Highway traffic and what’s wrong with society

A lot of things feel wrong these days, and it’s tempting to blame this on bad people. The millions of guns in America are pressed upon us by selfish manufacturers with politicians in their pockets. Climate change is brought on by rich oil men who don’t care what destruction they cause, not to mention this week’s billionaires buying their way into space, each boasty launch destroying cubic miles of our atmosphere.

There are indeed bad people out there; there is plenty of corruption and plenty of evil. But I don’t think they provide a very full explanation of our problems. For example, any of us living in a rich country probably contributes more than the average human being to climate change, with our cars and air-conditioned stores offering meat and vegetables flown in from who knows where. Are we to declare that 50 percent of humanity are wicked because they emit more greenhouse gases than the other 50 percent?

My model of this situation is an analogy with driving on the highway (an analogous analogy to “Tall trees as an explanation of capitalism”). Yes, there are awful drivers, aggressive bastards whom I curse and who probably cause a lot of accidents. These people are bad, and the highway would be better without them. And yet most of the time, when traffic is clogged and we’re doing 40 instead of 80, nobody is to blame. It’s me and him and that lady too, all of us driving pretty reasonably, generating these problems in combination. We should find ways to punish and discourage the truly wicked, while also constantly working on engineering solutions to help the rest of us get along.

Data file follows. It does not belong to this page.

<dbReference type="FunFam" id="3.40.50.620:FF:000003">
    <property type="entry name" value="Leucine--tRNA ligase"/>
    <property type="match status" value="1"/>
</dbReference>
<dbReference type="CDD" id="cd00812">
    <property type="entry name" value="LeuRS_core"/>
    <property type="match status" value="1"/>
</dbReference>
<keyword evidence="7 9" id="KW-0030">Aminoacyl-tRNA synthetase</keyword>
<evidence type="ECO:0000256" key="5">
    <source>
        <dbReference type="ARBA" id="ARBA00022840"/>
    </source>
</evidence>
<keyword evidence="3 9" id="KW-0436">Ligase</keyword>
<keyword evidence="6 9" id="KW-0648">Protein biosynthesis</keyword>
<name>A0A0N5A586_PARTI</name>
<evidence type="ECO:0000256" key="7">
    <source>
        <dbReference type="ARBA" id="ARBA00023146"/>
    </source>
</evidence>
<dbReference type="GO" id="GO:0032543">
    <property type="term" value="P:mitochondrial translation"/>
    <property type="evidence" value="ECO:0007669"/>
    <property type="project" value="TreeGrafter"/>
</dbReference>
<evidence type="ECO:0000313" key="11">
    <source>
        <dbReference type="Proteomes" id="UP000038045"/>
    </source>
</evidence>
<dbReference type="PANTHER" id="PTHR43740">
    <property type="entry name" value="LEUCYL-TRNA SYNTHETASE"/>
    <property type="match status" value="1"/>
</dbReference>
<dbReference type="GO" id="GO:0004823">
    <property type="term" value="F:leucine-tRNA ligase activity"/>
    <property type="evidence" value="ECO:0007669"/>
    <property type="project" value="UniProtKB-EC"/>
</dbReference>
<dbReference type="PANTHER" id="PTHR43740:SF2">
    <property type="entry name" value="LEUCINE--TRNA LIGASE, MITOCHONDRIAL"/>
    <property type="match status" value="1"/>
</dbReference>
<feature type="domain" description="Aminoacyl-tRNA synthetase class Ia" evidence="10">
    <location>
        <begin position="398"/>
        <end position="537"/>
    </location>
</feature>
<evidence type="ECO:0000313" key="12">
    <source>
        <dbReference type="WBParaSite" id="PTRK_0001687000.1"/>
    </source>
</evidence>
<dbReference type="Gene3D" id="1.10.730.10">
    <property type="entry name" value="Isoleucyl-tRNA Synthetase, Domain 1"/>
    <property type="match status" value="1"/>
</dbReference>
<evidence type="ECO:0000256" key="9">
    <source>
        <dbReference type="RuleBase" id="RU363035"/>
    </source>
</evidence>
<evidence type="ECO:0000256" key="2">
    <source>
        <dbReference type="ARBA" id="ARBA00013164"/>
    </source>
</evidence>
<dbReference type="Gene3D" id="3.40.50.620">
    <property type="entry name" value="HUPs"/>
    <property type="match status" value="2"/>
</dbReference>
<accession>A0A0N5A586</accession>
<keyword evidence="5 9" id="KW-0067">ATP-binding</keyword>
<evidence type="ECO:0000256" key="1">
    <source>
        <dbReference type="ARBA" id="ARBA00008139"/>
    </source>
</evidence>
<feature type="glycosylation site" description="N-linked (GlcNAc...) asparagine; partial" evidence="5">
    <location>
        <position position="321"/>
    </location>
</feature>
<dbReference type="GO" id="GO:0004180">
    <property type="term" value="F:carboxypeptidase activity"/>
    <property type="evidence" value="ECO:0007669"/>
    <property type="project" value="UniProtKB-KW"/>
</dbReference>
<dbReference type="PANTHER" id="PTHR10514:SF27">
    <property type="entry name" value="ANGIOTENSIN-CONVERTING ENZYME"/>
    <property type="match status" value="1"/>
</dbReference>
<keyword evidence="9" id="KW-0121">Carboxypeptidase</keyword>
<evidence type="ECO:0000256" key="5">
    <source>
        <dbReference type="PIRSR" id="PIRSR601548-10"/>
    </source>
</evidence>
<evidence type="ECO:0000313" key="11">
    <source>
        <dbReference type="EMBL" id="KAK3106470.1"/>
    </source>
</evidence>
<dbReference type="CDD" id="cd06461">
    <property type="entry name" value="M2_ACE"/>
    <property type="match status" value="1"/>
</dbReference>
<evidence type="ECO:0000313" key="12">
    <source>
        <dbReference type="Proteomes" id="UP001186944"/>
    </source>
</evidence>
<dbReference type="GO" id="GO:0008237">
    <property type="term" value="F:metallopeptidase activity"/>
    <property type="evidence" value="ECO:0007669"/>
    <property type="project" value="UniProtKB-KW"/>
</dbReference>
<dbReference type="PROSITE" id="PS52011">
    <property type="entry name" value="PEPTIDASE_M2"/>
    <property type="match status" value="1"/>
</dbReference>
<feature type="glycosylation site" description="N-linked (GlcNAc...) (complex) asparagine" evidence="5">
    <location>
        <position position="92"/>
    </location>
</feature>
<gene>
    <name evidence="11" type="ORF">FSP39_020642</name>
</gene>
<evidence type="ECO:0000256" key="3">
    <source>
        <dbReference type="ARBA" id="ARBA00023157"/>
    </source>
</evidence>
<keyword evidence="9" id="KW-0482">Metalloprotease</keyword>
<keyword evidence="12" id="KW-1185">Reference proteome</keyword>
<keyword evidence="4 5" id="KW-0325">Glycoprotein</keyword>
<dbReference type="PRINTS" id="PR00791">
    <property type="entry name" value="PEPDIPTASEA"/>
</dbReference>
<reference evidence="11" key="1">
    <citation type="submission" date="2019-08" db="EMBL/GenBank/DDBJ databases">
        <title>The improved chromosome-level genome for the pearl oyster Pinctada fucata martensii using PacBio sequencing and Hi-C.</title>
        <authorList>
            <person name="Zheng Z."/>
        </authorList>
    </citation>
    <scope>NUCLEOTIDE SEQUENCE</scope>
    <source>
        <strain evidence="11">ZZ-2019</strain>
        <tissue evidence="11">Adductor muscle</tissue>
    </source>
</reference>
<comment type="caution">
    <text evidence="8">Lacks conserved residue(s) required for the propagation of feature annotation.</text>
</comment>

[20 July 2021]

Death before Dishonor

In North Yorkshire last week, it seemed to Kate and me that everybody had tattoos. Tattoos on their arms, legs, backs, faces, necks, chests. A sunny hour at the Saltburn beach was particularly revealing.

Our taxi ride back to the car at the end of the week put me next to a good specimen. The driver’s muscular forearm was filled by a colorful scroll declaring


I wondered, what do these words mean to him? Does he have in mind any particular kind of dishonor to be proudly avoided? Or is it just empty words that mean not much to him at all? For it’s hard not to notice, “dishonor” is the American spelling. Why would a tough guy from Yorkshire get his arm inked for life with a foreign spelling?

My guess is, he doesn’t much care how the words are spelled or exactly what they mean. He got the tattoo because it looks good. And before long I realized, this Death before Dishonor emblem exemplifies a general effect. Most people don’t think through their views very carefully. They put on whatever feels good, if they like the color.

[20 July 2021]